Mike Moutoux's Ranch Notes
I got to be friends with Randy Huston through music, and that has led to some invitations to help with ranch work from time to time. This month, I was up to help with a fence project when he lost his fencing crew and wanted to get a section done. Spring arrives in northern New Mexico sort of grudgingly; nights are still cold enough to leave frost on your windshield and our March winds have you wearing a winter jacket and digging sand out of your eyes for most of the day.
It is not a place to look for spring wildflowers in March; but new life is everywhere. The Corriente cows have some of the cutest calves you will ever see and it was the cattle that colored the landscape on this trip. Most pastures had calves, some less than a week old in them. Randy would put out some feed and take note of which cows had calves while I ran my camera. He’s good at understanding my desire to work as well as photograph, and I took a lot of photos without feeling awkward about it.
He had just a few animals that needed to be branded; and with the help of his brother, Tom, and his Dad, we made short work of that. They were just as happy to have me photograph the action as I was and we had a perfect weather day for that.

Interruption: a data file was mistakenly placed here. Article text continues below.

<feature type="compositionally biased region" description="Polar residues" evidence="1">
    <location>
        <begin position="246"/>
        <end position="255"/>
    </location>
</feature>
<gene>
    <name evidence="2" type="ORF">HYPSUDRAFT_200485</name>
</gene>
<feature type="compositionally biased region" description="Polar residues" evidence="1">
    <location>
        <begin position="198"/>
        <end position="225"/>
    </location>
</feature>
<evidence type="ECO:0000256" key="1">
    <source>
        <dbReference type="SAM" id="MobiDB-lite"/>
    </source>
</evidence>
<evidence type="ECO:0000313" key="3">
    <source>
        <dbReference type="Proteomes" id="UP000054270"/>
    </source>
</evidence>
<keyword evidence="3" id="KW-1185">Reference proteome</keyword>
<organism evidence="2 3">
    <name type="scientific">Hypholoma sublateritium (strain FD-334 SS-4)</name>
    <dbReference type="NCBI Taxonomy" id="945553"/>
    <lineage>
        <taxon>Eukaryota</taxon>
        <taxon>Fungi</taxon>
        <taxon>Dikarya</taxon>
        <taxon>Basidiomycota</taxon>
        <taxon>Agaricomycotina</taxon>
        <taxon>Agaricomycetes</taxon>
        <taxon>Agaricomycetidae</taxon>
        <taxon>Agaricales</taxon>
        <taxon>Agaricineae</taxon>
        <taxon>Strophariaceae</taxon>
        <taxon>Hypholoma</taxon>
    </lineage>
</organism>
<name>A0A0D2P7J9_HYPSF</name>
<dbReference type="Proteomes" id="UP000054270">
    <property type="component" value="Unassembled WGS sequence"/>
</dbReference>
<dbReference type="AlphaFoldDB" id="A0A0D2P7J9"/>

They took their time and I took a lot of photos. I enjoyed seeing the family work together. Families that work together have a kind of history unknown to other families. Their stories about their days growing up kept me entertained on the evenings that Tom was there.
One of the things that becomes clear as you ride with Randy is that he is always thinking and that one of the things he thinks about a lot is grass. He thinks about how to catch rain for it; how to put the right number of cattle on it; what kind it is and how old it is. He studies it more than most I think. I saw that managing cattle involves managing grass. I saw how cattle were good for grass causing it to grow thicker than the places which did not have cattle. I learned how this grazing actually benefitted other species like antelope and bighorn sheep.
Robert Frost knew that good fences make good neighbors. Absolutely. They also help you take care of cattle and the grass that many wild neighbors depend upon. The sand is mostly gone from my clothes and eyes, and the fence I helped rebuild will be managing grass for a long time. I’m happy about both: especially happy about that stretch of fence.